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10.05.2008 Education

WASSCE smooth in Bawku despite conflict


No candidate has been absent in the ongoing West Africa Senior School Certificate Examination (WASSCE), in spite of the current conflict there, authorities of the Bawku Senior High School have disclosed.

The headmaster of the school, Mr Paul Apanga, told the Daily Graphic in Bawku that all the 481 candidates, 121 of whom are girls, who were registered for the May/June WASSCE reported to write their respective papers.

“For all the papers, not a single student has been absent and not one of them has been escorted by the security personnel from outside to come and write his or her papers,” he stressed.

Fighting broke out in Bawku last Sunday evening following which the government imposed a 22-hour curfew on the town and its neighbouring communities. The curfew hours were later reviewed to 16 hours.

The security agencies, however, offered to provide security escort for any student, particularly day students, who needed to write the examinations.

According to Mr Apanga, when the disturbances started on Sunday, many people thought school work and the examinations would be disrupted but fortunately for the authorities normal school work was going on smoothly.

“We have the WAEC Depot in this school, which serves three districts; Bawku Municipality, Gari-Tempane and Bawku West. This depot is under heavy security and whenever there is time to write a particular paper, supervisors come in to take their supplies,” he said.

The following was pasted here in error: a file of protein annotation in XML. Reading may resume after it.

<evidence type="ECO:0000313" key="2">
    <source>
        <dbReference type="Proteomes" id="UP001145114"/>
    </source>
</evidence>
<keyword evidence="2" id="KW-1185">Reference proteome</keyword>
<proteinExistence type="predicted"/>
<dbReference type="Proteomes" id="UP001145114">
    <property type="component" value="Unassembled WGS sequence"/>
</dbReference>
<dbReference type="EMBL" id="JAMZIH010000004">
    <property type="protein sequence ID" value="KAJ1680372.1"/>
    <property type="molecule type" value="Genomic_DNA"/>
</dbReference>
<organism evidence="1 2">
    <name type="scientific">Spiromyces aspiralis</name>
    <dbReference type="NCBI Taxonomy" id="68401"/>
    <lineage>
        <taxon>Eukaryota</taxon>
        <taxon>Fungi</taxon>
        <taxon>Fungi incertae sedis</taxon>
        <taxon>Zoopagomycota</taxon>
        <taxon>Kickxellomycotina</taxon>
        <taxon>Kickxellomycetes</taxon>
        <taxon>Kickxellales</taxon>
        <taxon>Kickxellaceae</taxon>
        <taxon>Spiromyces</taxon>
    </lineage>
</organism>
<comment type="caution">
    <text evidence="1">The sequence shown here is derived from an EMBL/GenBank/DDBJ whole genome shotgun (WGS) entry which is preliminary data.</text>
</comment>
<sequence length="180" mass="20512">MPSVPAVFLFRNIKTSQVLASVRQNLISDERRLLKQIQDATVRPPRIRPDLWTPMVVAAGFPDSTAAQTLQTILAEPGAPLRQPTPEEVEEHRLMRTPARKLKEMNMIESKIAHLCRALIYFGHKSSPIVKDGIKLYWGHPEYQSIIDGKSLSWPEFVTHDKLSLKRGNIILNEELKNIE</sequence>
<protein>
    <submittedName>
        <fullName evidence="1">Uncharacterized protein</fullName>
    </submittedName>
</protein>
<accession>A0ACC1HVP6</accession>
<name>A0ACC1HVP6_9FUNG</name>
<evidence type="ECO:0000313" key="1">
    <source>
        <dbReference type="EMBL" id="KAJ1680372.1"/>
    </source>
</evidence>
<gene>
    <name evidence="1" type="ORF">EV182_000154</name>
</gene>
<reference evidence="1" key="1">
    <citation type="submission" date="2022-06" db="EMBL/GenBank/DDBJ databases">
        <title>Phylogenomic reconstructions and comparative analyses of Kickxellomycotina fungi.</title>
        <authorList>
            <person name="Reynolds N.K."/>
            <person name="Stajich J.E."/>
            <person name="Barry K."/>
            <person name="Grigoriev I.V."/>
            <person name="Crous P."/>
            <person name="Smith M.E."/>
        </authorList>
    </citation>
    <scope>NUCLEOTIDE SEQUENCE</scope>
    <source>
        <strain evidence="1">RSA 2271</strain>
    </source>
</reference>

Though the school is within the curfew zone, the headmaster allayed the fears of parents, stressing that the students were safe and sound.

He said even when the students had to go across the streets to fetch water from a borehole, they were not harassed by the security personnel.

“We have advised the students not to go beyond the boreholes and so far they have all complied,” he said.

He commended the Bawku Municipal Security Committee for its tremendous support, adding, “They have ensured that the school is well monitored both day and night to ensure that all goes well.”

Asked whether some teachers had sought to leave in view of the conflict, Mr Apanga said there were a total of 85 teachers in the school and when the crisis started on December 31, 2007, only one female teacher who hailed from Walewale requested for a transfer because she felt uncomfortable.

According to Mr Apanga, in consultation with the Municipal Education Director, the request was granted and she had since been transferred.

Meanwhile, some final-year students who spoke to the Daily Graphic expressed concern about the conflict in Bawku and appealed to the people to learn to co-exist in peace and unity.

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